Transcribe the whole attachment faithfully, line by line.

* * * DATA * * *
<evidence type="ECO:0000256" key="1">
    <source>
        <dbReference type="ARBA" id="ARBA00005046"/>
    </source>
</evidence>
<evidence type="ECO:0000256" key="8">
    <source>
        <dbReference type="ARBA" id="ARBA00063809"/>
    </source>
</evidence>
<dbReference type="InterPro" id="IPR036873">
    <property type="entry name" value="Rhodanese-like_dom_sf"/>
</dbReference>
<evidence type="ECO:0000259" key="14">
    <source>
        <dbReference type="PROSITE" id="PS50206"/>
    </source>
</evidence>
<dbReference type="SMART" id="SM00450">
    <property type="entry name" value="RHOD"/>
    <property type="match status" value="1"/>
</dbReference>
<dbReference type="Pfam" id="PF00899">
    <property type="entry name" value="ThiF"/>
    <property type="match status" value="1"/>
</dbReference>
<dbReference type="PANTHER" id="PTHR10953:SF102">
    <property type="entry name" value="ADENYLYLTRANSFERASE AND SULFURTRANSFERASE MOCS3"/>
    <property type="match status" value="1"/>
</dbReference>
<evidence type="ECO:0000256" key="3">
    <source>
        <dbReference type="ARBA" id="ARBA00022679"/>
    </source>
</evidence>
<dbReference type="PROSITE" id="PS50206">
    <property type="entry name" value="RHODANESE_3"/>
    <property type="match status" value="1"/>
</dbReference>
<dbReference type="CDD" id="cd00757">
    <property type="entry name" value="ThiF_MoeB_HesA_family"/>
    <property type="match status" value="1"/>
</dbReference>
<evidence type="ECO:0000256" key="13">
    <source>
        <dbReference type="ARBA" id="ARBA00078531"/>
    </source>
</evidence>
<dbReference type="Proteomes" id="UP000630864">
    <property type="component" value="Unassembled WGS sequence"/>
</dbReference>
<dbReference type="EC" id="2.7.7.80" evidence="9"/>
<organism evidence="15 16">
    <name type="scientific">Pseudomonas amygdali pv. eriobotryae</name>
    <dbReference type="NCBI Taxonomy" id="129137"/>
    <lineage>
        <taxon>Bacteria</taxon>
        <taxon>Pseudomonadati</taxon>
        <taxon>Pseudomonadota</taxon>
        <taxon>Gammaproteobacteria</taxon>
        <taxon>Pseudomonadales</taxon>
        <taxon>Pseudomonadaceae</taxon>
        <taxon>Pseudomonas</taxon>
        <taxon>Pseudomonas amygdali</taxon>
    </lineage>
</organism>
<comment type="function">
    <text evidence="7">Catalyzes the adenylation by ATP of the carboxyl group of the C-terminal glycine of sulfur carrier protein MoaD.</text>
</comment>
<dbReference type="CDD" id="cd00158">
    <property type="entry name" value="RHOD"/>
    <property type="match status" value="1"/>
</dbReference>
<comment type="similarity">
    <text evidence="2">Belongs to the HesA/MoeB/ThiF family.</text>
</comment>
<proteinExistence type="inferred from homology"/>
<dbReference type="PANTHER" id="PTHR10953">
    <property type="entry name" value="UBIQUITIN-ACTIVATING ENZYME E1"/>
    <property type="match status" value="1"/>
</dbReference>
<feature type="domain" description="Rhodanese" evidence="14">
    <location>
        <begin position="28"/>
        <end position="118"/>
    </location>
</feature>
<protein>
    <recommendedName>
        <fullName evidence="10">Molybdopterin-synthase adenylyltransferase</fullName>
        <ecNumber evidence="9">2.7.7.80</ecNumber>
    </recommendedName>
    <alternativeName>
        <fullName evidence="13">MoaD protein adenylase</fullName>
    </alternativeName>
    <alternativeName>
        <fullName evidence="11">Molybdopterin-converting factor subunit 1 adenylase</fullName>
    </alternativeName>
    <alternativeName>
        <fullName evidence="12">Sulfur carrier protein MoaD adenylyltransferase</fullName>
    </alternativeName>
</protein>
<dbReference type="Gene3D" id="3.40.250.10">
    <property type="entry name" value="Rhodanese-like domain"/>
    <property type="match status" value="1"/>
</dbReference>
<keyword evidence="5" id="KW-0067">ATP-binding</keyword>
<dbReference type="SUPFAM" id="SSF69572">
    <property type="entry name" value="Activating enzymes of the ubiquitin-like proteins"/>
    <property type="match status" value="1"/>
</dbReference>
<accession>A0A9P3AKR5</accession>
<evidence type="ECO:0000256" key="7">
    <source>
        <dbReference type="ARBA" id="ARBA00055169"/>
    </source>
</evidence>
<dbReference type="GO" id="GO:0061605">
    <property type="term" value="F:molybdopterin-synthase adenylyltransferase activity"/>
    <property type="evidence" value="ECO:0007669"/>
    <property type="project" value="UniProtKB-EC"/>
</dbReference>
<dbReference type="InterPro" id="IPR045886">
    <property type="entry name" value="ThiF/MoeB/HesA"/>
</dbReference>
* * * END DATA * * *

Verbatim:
<evidence type="ECO:0000256" key="1">
    <source>
        <dbReference type="ARBA" id="ARBA00005046"/>
    </source>
</evidence>
<evidence type="ECO:0000256" key="8">
    <source>
        <dbReference type="ARBA" id="ARBA00063809"/>
    </source>
</evidence>
<dbReference type="InterPro" id="IPR036873">
    <property type="entry name" value="Rhodanese-like_dom_sf"/>
</dbReference>
<evidence type="ECO:0000259" key="14">
    <source>
        <dbReference type="PROSITE" id="PS50206"/>
    </source>
</evidence>
<dbReference type="SMART" id="SM00450">
    <property type="entry name" value="RHOD"/>
    <property type="match status" value="1"/>
</dbReference>
<dbReference type="Pfam" id="PF00899">
    <property type="entry name" value="ThiF"/>
    <property type="match status" value="1"/>
</dbReference>
<dbReference type="PANTHER" id="PTHR10953:SF102">
    <property type="entry name" value="ADENYLYLTRANSFERASE AND SULFURTRANSFERASE MOCS3"/>
    <property type="match status" value="1"/>
</dbReference>
<evidence type="ECO:0000256" key="3">
    <source>
        <dbReference type="ARBA" id="ARBA00022679"/>
    </source>
</evidence>
<dbReference type="PROSITE" id="PS50206">
    <property type="entry name" value="RHODANESE_3"/>
    <property type="match status" value="1"/>
</dbReference>
<dbReference type="CDD" id="cd00757">
    <property type="entry name" value="ThiF_MoeB_HesA_family"/>
    <property type="match status" value="1"/>
</dbReference>
<evidence type="ECO:0000256" key="13">
    <source>
        <dbReference type="ARBA" id="ARBA00078531"/>
    </source>
</evidence>
<dbReference type="Proteomes" id="UP000630864">
    <property type="component" value="Unassembled WGS sequence"/>
</dbReference>
<dbReference type="EC" id="2.7.7.80" evidence="9"/>
<organism evidence="15 16">
    <name type="scientific">Pseudomonas amygdali pv. eriobotryae</name>
    <dbReference type="NCBI Taxonomy" id="129137"/>
    <lineage>
        <taxon>Bacteria</taxon>
        <taxon>Pseudomonadati</taxon>
        <taxon>Pseudomonadota</taxon>
        <taxon>Gammaproteobacteria</taxon>
        <taxon>Pseudomonadales</taxon>
        <taxon>Pseudomonadaceae</taxon>
        <taxon>Pseudomonas</taxon>
        <taxon>Pseudomonas amygdali</taxon>
    </lineage>
</organism>
<comment type="function">
    <text evidence="7">Catalyzes the adenylation by ATP of the carboxyl group of the C-terminal glycine of sulfur carrier protein MoaD.</text>
</comment>
<dbReference type="CDD" id="cd00158">
    <property type="entry name" value="RHOD"/>
    <property type="match status" value="1"/>
</dbReference>
<comment type="similarity">
    <text evidence="2">Belongs to the HesA/MoeB/ThiF family.</text>
</comment>
<proteinExistence type="inferred from homology"/>
<dbReference type="PANTHER" id="PTHR10953">
    <property type="entry name" value="UBIQUITIN-ACTIVATING ENZYME E1"/>
    <property type="match status" value="1"/>
</dbReference>
<feature type="domain" description="Rhodanese" evidence="14">
    <location>
        <begin position="28"/>
        <end position="118"/>
    </location>
</feature>
<protein>
    <recommendedName>
        <fullName evidence="10">Molybdopterin-synthase adenylyltransferase</fullName>
        <ecNumber evidence="9">2.7.7.80</ecNumber>
    </recommendedName>
    <alternativeName>
        <fullName evidence="13">MoaD protein adenylase</fullName>
    </alternativeName>
    <alternativeName>
        <fullName evidence="11">Molybdopterin-converting factor subunit 1 adenylase</fullName>
    </alternativeName>
    <alternativeName>
        <fullName evidence="12">Sulfur carrier protein MoaD adenylyltransferase</fullName>
    </alternativeName>
</protein>
<dbReference type="Gene3D" id="3.40.250.10">
    <property type="entry name" value="Rhodanese-like domain"/>
    <property type="match status" value="1"/>
</dbReference>
<keyword evidence="5" id="KW-0067">ATP-binding</keyword>
<dbReference type="SUPFAM" id="SSF69572">
    <property type="entry name" value="Activating enzymes of the ubiquitin-like proteins"/>
    <property type="match status" value="1"/>
</dbReference>
<accession>A0A9P3AKR5</accession>
<evidence type="ECO:0000256" key="7">
    <source>
        <dbReference type="ARBA" id="ARBA00055169"/>
    </source>
</evidence>
<dbReference type="GO" id="GO:0061605">
    <property type="term" value="F:molybdopterin-synthase adenylyltransferase activity"/>
    <property type="evidence" value="ECO:0007669"/>
    <property type="project" value="UniProtKB-EC"/>
</dbReference>
<dbReference type="InterPro" id="IPR045886">
    <property type="entry name" value="ThiF/MoeB/HesA"/>
</dbReference>